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Premium Member
17,343 Posts
Discussion Starter #1
S.A. Center, DVM, Dipl ACVIM
Professor of Internal Medicine, Cornell University, Ithaca, NY
Bile Acid Testing: Optimal Conditions
1. For best test utility you need paired samples around a meal.
a. collect a sample of blood before the meal
b. collect a sample of blood 2-hours after the meal
2. It is NOT necessary to fast a dog 12-hours before collecting the pre-meal or pre-prandial sample.
3. Blood Collected into
lithium heparin vacutainers.
It is important to treat blood gently as hemolysis (rupture of red blood cells releasing hemoglobin that colors the plasma red) complicates testing. Red color competes with the blue due color in the assay that measures the concentration of bile acids. Lipemic blood (fatty blood) after the meal increases red blood cell fragility.
a. Collect blood into syringe using a butterfly set up.
b. Remove needle from syringe and remove the top of the vacutainer tube
c. Gently put the blood (roll down side of the glass) into the vacutainer
d. Replace the rubber top on the vacutainer, making sure it seals tightly
e. Centrifuge the sample to separate plasma from red blood cells
f. Put plasma in separate tube before mailing
g. DO NOT USE separator tubes as these are inconsistent in their ability to keep red blood cells and plasma separate
h. Bile Acid cannot be measured in EDTA blood, so do not collect into purple top tubes
i. Volume of blood necessary for bile acid determination: at least ½ m; (.5 ml) of
PLASMA, that means 1 to 1.5 ml blood
4. Use the quantitative method of bile acid determination, rather than tests that signify only whether values are "high" or above the normal range.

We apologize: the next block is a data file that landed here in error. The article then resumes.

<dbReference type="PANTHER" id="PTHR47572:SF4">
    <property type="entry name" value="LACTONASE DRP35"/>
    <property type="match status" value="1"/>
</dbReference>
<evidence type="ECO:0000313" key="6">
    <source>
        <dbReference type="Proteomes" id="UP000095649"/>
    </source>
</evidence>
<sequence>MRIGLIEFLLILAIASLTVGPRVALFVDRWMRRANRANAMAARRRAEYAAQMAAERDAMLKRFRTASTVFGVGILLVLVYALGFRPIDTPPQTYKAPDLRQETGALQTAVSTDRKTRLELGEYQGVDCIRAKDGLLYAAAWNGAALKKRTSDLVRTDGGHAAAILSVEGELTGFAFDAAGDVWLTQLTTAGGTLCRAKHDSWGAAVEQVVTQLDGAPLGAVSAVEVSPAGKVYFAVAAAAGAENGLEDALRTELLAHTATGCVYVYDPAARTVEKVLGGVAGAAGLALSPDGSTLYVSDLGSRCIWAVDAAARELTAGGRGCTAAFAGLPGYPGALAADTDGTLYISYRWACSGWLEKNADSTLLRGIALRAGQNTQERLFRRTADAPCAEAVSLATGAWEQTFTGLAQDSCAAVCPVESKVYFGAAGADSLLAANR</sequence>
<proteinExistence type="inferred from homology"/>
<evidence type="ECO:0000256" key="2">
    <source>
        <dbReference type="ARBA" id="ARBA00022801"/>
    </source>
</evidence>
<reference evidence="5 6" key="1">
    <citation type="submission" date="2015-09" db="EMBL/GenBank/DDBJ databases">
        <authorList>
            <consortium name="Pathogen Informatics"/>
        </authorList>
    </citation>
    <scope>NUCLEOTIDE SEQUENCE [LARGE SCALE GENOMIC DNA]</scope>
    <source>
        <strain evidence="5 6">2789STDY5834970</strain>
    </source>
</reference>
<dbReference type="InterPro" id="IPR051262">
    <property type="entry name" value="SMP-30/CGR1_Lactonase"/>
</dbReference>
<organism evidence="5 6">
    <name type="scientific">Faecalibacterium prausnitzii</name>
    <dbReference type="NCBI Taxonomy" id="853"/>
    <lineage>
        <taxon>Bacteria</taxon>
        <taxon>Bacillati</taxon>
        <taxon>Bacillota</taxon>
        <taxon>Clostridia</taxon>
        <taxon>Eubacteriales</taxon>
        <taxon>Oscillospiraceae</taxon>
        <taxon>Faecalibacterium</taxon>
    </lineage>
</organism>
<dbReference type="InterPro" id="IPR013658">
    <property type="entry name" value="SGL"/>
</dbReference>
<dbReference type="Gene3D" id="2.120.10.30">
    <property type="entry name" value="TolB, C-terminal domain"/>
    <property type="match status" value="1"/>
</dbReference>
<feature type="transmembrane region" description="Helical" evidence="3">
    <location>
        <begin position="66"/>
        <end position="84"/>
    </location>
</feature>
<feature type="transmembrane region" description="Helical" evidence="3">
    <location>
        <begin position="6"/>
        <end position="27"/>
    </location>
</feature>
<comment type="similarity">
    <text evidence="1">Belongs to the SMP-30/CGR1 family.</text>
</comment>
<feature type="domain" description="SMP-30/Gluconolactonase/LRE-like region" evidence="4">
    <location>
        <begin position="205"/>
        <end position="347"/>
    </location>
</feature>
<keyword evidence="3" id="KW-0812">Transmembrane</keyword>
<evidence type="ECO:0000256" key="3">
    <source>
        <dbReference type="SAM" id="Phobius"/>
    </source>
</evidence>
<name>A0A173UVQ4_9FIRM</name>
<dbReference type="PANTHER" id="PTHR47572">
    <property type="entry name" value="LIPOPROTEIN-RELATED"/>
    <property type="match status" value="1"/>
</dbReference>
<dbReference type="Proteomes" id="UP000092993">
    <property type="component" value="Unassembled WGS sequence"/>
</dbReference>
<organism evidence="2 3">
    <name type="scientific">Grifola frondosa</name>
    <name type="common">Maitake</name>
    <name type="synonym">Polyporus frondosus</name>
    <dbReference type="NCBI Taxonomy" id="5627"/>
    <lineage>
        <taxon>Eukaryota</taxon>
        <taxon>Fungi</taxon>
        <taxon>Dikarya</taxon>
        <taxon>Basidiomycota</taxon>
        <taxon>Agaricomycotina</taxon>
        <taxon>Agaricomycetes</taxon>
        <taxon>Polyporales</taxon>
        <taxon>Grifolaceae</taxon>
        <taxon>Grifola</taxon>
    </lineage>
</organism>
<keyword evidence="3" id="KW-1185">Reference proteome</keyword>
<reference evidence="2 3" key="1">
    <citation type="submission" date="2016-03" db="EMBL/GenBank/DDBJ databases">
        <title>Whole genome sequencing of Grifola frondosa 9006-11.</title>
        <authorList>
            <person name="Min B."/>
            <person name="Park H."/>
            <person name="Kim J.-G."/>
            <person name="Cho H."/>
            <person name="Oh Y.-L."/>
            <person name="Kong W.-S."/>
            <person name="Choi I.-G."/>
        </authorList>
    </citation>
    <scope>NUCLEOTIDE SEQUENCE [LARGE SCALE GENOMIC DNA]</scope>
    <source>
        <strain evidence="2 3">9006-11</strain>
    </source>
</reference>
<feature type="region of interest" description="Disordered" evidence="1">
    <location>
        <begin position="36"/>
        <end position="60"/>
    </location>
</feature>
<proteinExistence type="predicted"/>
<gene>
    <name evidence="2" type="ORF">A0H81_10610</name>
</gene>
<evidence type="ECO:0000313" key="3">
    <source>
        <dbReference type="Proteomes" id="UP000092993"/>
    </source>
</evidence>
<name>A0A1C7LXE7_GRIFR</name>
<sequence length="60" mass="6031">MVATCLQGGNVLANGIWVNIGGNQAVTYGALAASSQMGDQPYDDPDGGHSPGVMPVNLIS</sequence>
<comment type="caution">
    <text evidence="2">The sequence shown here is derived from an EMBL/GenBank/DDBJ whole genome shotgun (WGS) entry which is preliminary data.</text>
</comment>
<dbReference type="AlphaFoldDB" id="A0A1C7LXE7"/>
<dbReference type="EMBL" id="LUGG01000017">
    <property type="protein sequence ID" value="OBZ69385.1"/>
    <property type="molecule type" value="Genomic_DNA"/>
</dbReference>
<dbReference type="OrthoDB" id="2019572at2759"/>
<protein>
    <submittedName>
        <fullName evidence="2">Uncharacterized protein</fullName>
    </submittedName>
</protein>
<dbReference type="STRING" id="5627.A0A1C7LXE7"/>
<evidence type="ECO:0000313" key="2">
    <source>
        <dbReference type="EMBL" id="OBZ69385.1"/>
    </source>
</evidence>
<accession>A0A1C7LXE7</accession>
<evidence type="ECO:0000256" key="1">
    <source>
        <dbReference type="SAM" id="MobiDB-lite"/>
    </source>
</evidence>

5. Disregard the normal fasting ranges provided by laboratories: This value is not useful and will only confuse you. Approximately 15% to 20% of dogs have a higher fasting than post-prandial (after meal) bile acid value due to individual differences in the rate of stomach emptying and intestinal motility.
6. Based on extensive work in our laboratory, dogs having a plasma or serum bile acid concentrations
>25 uMol/L are abnormal at either the fasting (pre-meal) or 2-hour post meal sampling interval. While many
labs have subsequently determined what they believe are normal ranges, the >25 uMol/L value was determined using data derived from a spectrum of dogs with liver biopsies (so we know who is abnormal and who is normal) rather than just a range of bile acid values from many animals where the status of the liver has not been determined histologically (by biopsy).
Additional Information;
*It is no longer recommended to fast a dog for 12 hours before first collection or meal. The same size and type of meal that the dog normally eats is what should be used for the meal.
*Test puppies at 16 weeks and again at 6 months. Dogs > 4 years of age can have other liver problems that will affect the Bile Acid test.
*If the dog is stuffed or if the dog is frightened the test result can possibly be skewed.
*The draw can be done one day pre feeding, then the dog can be taken home and fed and another draw done 2 hours post-feeding. It is not imperative it be done the same day.

Premium Member
15,980 Posts
I gave these to my vet, but when she did the protein c test , she told me to fast Dewey , which it says you don't have to. I' m wondering if the tests were done correctly? Also it says not to stuff the dog, and I admit .Dewey ate more than normal, because he usually eats at 6:00 and we didn't get home from the vet until after 9:00 and he could eat before the second draw. I probably will be wondering about this but I did give her all the information that I was given here.

Premium Member
5,642 Posts
Deb- From what I read a lot these things can only affect the number so much. Like the example I read was a report on a dog tests over 100 and that might be food related, anyway she said - yes it can cause spike, but not to this degree. she might look for the higher spikes, beyond our range with a non symptom MVD. (I am talking about BA, not PC)
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